Every summer the park monitors sea turtle nests. This is done to protect nests from natural predation or unintentional damage. Monitoring efforts are concentrated on five beaches with a history of nesting activity, but other beaches are also included.
Habitat restoration activities occur year round in order to improve the quality of nesting beaches available to turtles. Marine debris constantly accumulates on nesting beaches. So much trash makes it hard for sea turtles to find and reach suitable nesting spots. Beach clean-ups improve the quality of nesting grounds for sea turtles and increase the chances of successful nests.
What does monitoring involve?
During turtle nesting and hatching season, park resource managers and volunteers constantly patrol the beaches in search of signs of nesting activity. This activity includes tracks in the sand, excavations and trampled vegetation. Since loggerhead sea turtles typically nest at night, beach surveys are completed early in the morning. Newly discovered nests are covered with wire mesh screens that prevent raccoons from digging, but still allows tiny hatchlings to get through when it is time for them to find their way to the ocean. The mesh screen also provides a way to mark the nest and prevent beachcombers from accidentally stepping on them.
Nesting beaches are monitored from May through October. New nests are usually found May through August. Hatching activity and nest assessments are conducted thereafter. Loggerhead nesting peaks in June and July, yet may begin in May and extend through September. A female can nest more than once a season.
Baby sea turtles (hatchlings) emerge as soon as 45 days after the eggs are deposited in a nest. The incubation period might reach 95 days, depending on incubation temperature. The nest is monitored closely for hatching activity from day 45 until evidence of hatchling emergence is found. Hatchlings emerge from the sand and find their way to the sea using the reflection of the moonlight on the ocean to guide them to the water. For this reason, in heavily developed coastal areas with many lights, confused hatchlings often fail to make it to sea because they mistakenly follow lights from houses, buildings and vehicle traffic. Confused hatchlings are much more vulnerable to predation and heat related mortality.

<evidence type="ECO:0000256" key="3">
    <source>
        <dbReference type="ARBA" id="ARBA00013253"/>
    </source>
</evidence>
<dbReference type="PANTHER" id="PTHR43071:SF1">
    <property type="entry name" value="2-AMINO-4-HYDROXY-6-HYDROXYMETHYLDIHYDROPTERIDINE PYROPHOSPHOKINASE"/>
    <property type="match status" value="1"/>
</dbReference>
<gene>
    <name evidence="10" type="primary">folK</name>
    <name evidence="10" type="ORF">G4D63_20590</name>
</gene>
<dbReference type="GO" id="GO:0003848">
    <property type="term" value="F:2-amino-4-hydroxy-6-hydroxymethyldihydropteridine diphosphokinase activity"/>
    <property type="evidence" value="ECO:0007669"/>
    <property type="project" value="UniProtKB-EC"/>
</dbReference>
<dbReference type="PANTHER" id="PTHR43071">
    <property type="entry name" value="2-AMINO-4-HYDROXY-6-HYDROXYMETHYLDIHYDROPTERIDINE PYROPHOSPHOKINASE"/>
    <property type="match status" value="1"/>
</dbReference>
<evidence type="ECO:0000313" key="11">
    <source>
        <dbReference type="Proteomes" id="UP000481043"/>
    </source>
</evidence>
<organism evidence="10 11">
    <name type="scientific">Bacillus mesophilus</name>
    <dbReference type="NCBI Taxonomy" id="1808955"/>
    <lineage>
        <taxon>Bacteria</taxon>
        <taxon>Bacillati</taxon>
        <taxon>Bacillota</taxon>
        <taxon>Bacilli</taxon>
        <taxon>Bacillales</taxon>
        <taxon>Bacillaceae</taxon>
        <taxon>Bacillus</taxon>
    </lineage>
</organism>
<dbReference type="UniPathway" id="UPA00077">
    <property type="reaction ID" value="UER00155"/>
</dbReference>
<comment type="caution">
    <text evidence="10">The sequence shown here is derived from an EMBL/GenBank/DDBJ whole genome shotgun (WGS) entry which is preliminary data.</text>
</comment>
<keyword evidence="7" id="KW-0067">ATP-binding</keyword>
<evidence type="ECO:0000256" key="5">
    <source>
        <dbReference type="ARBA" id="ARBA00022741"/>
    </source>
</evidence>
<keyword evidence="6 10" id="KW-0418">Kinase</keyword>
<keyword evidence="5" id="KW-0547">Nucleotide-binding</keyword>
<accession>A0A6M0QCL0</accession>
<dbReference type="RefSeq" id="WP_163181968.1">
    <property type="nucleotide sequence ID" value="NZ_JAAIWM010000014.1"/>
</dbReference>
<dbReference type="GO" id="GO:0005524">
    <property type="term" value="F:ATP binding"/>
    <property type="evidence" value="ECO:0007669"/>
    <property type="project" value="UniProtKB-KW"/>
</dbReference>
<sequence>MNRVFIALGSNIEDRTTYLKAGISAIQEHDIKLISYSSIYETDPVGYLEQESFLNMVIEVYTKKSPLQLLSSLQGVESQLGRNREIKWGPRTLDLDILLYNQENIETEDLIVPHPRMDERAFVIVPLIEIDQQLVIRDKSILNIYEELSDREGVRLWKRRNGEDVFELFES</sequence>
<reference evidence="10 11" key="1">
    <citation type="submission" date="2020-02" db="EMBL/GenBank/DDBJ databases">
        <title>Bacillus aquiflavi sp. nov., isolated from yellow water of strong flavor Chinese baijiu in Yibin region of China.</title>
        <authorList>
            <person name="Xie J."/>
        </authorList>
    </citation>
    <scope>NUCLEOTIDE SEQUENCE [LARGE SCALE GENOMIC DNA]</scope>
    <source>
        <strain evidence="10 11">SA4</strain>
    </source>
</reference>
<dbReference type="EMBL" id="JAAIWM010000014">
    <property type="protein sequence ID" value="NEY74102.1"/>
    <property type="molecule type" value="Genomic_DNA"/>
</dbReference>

Park sea turtle conservation efforts, including nest monitoring and habitat restoration, began in 1984. The program improves with time. Self-releasing screens were first applied in 2000. Predation remains a threat because raccoons are numerous and actively seek sea turtle nests. They sometimes find a nest before any one else. Consistent monitoring is the best way to reduce predation levels.
Last updated: February 16, 2017